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World I spent 2 weeks wearing a face shield instead of a mask, and I'm never going back

23:21  03 june  2020
23:21  03 june  2020 Source:   businessinsider.com.au

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a woman standing in front of a brick building: Me in my beloved shield. Me in my beloved shield.
  • Face coverings are required in many places around the US to protect people from coronavirus infections.
  • I tried wearing a face shield instead of a face mask for about a week, and fell in love.
  • The shield is easily cleaned, easy to see through, simple to breathe and talk in, and provides a physical barrier that protects both the wearer and others from infection.
  • There is no solid evidence about whether a shield is superior to a mask, protection-wise, but experts say there's no reason to think that face shields are necessarily inferior viral barriers.
  • Visit Business Insider's homepage for more stories.

I'm just going to say it: I hate wearing my face mask.

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Homemade face masks are uncomfortable, sweaty, difficult to breathe in, difficult to talk in, fog up glasses, and require regular washing.

Plus, they're imperfect viral barriers, especially if you're taking them on and off all day to talk, breathe, eat, and drink.

Luckily, I've found something far better.

I've been wearing a rigid plastic face shield - a protective barrier against disease made of plastic - that covers my eyes, nose, and mouth, in place of a makeshift face mask. I've been using it for about two weeks now as I walk around my neighbourhood in New York, where face coverings are required in public to help protect people from catching the coronavirus.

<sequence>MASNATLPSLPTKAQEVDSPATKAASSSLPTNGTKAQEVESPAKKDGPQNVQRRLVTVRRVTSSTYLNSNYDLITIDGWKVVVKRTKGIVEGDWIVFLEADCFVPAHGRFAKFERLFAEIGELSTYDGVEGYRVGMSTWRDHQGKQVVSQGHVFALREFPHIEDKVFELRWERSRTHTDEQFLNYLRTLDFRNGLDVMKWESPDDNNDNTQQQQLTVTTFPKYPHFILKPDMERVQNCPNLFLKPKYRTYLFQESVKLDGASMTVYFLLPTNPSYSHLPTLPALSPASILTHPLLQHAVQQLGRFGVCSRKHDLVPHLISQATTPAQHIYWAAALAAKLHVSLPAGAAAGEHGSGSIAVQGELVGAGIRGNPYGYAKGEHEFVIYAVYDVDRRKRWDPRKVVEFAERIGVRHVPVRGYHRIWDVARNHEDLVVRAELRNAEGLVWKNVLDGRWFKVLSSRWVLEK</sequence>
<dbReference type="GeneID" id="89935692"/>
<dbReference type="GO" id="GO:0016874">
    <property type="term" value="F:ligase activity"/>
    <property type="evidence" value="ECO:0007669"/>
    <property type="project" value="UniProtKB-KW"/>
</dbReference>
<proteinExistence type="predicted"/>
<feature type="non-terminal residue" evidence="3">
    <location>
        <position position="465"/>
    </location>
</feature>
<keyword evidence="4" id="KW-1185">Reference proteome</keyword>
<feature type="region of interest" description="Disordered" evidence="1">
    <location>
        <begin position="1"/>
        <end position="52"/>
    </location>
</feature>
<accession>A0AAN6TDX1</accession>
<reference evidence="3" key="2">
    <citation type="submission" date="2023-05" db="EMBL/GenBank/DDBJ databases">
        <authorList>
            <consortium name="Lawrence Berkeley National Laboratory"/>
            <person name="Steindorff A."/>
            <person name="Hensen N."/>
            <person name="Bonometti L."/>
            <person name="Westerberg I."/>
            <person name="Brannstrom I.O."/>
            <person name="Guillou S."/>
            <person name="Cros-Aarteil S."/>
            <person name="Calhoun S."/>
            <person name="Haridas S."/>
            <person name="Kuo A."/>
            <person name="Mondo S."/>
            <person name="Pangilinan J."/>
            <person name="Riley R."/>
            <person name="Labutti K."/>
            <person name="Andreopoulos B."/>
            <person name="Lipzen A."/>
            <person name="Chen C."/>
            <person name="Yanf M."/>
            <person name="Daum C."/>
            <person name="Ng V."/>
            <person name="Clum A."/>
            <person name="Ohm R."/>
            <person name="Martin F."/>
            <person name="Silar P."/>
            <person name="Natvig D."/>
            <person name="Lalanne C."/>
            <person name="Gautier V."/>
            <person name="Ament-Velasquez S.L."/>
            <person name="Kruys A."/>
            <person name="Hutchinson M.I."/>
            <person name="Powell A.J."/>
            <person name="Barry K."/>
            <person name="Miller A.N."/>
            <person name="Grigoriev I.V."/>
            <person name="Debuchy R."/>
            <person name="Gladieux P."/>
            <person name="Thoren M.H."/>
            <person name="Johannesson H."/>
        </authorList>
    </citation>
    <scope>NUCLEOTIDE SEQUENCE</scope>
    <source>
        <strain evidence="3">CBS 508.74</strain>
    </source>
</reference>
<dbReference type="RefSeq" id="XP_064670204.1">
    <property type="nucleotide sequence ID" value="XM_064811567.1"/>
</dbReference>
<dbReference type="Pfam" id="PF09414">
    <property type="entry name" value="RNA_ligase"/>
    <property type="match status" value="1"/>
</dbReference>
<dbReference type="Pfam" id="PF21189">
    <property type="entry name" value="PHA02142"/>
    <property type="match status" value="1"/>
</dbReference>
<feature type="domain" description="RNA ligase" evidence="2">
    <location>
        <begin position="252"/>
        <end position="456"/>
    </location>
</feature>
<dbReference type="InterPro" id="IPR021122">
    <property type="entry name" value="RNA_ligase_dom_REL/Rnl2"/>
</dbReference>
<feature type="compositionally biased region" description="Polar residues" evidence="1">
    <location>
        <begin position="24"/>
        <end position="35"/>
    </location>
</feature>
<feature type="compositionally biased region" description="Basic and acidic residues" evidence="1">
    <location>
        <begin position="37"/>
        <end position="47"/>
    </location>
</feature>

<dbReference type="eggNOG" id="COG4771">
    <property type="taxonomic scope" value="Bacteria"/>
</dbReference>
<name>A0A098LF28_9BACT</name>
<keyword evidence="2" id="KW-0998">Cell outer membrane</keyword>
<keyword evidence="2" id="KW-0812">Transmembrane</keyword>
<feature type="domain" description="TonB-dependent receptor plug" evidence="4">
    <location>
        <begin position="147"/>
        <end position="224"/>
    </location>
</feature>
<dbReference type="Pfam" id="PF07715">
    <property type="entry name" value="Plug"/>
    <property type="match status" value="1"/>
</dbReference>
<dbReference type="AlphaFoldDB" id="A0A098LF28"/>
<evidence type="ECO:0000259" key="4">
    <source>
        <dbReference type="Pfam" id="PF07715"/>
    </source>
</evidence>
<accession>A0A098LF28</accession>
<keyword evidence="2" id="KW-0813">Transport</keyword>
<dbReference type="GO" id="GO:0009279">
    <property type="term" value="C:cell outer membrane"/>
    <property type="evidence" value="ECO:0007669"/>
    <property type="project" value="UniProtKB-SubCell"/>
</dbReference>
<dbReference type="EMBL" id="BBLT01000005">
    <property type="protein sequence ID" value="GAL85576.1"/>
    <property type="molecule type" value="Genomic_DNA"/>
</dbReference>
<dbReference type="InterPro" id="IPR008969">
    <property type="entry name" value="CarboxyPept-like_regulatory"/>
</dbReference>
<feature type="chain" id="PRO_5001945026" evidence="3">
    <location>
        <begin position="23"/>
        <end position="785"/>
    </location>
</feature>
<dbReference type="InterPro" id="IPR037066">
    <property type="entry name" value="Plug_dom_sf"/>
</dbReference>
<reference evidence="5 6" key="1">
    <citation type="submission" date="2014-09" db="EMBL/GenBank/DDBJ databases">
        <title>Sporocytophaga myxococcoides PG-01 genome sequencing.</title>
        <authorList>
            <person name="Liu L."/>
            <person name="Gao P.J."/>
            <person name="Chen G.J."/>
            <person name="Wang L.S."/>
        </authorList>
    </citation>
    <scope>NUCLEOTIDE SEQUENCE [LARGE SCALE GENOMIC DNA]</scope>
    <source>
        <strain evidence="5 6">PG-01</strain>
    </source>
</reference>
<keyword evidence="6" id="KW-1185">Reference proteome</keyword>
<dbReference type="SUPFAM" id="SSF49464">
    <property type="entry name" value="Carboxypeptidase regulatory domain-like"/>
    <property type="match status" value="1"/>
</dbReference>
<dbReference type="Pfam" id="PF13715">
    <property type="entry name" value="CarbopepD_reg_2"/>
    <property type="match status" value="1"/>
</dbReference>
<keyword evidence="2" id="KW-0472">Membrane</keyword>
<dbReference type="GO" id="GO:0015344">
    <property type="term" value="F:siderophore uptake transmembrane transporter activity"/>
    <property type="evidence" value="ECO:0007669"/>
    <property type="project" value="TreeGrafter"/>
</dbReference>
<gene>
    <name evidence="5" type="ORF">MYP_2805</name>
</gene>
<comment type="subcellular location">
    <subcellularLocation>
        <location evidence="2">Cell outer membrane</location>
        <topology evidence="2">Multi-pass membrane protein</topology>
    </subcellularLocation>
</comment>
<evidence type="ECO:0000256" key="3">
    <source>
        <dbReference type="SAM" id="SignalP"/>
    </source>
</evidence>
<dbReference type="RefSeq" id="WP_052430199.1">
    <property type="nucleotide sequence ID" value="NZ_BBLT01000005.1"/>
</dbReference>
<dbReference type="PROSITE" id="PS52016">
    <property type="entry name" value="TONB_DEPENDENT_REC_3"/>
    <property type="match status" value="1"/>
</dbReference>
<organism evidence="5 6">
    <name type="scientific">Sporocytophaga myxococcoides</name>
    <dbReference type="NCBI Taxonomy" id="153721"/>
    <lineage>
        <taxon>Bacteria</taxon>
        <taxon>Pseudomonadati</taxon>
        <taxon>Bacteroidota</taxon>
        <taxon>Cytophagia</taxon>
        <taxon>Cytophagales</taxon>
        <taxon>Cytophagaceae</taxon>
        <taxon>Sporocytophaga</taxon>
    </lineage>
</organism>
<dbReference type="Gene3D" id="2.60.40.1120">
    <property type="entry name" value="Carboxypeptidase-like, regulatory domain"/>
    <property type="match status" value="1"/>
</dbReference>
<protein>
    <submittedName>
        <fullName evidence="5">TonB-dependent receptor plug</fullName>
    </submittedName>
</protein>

The results have been delightful.

So before you brave another trip to the grocery store or the park in your Centres for Disease Control and Prevention-recommended homemade mask, hear me out.

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Wearing a mask in addition to a shield is the most iron-clad form of virus protection.

a person standing in front of a mirror posing for the camera

But, "if you just need some pretty good protection, and especially if you're just really worried about preventing you from giving someone else COVID, then the shield does actually protect you really well," said industrial designer Stephen Chininis, a professor at Georgia Tech and advisor to the Curiosity Lab at Peachtree Corners, where he 3D prints shields.

Chininis and other inventors and manufacturers have started making shields that attach to a baseball cap, which anybody can wear.

a man wearing a hat and glasses

They don't require the elastic bands that healthcare workers often use for their shields, which have been in short supply.

"I mean, I can't wear a mask for very long," Chininis said. "In certain situations, it's just really difficult."

He said if you do use a shield, it's important to ensure whatever plastic barrier you use covers the face back to the ears and extends down below the chin.